So, when I saw that this month’s topic was “Low-T,” my initial thought was, “How in the world am I going to find a spiritual angle here???” and “I guess only guys will be reading this issue!”  Actually, I hope the ladies will join us this month as we embark on our “mission” to understand low-T and rediscover the “invisible” man.

Hormones on the Run

Before I go any further I would like to emphasize the serious nature of this hormonal decline and how it affects the body, soul and spirit of a man.

For years, we have heard about the devastating effect of menopause and how it can make life unbearable for women during their “change of life” season, usually in their late 40s or 50s.

Menopause is more than just the cessation of a woman’s monthly “period.” It is also a decline in the hormones that are part of what makes them female! So it stands to reason, when estrogen/progesterone levels diminish, they cause a myriad of physical and psychological issues that can make life miserable, cause friction in marriages and tension in family relations.

One of the most painful feelings women encounter during this “change” is that they believe they are less of a women. Some women grow hair under their nose and chin due to the slower decline of testosterone versus estrogen.

I am mentioning menopause in an article about low-T to drive home a point, though it has only received media attention over the last 25 years.

Low-T is indeed a nearly identical prognosis for a male, as menopause is to a woman. In fact, “manopause,” or its medically accepted title andropause, is merely male menopause  with many of the same physical and psychological issues. It is characterized by a decline of testosterone (low-T) in males starting as early as their late 30s.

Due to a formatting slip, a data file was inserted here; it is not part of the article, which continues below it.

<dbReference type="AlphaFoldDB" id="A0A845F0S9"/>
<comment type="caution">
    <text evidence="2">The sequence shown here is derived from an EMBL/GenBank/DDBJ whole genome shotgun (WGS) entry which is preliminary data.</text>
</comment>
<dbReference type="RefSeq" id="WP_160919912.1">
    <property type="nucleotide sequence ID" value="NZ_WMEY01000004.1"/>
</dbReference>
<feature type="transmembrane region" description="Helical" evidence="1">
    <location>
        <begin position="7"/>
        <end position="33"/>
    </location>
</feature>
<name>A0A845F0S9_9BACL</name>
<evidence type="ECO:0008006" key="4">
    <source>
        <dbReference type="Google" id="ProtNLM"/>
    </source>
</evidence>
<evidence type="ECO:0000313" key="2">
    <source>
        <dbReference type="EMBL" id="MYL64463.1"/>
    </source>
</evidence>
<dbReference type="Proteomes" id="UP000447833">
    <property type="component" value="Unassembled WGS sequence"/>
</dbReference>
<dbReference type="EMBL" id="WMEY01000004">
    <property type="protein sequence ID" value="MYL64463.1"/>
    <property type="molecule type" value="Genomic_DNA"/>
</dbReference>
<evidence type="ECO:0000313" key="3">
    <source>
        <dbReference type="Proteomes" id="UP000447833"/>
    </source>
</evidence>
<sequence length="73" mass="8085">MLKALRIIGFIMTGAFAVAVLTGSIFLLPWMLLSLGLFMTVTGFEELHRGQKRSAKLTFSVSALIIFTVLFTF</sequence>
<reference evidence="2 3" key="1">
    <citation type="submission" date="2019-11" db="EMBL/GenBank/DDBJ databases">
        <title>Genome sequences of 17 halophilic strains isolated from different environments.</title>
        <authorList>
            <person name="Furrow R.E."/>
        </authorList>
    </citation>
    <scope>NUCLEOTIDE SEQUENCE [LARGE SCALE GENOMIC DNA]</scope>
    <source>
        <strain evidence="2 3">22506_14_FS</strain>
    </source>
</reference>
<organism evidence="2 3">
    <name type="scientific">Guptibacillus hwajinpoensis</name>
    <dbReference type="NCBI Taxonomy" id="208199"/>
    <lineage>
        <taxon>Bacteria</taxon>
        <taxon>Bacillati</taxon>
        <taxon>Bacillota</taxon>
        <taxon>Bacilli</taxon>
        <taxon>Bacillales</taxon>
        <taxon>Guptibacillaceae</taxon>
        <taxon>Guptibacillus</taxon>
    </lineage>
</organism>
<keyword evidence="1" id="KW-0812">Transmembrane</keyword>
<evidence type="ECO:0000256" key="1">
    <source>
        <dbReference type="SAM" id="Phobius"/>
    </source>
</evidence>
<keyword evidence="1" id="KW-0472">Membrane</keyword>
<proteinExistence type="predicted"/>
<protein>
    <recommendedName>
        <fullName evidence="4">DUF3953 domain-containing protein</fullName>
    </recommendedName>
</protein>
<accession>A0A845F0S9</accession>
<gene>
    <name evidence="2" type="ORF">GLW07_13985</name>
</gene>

Manopause Hits Middle-Aged Men

Now that we can see this problem as a natural rite of passage that affects both males and females alike, we can now gain some inroads into some of the strange behavior surrounding the male “mid-life crisis.”

When I was in my 20s, one thing that puzzled me was the 50-something guy with the toupee, protruding belly, Italian horn necklace and a corvette that was hitting on girls that were my own age!

When I turned 50, I went to the doctor for a full exam and comprehensive blood work up. When I got the results, I realized why I had no desire to wear an Italian horn or buy a corvette. Beside a perfect exam, I had… high T! That’s right! I had ZERO decline of testosterone at age 50 and a sympathetic heart for those less fortunate.

Please understand, ladies. Men with low-T feel like less of a man. When a guy’s testosterone level drops, so does the old self-esteem. Low-T, or andropause, is the main reason men: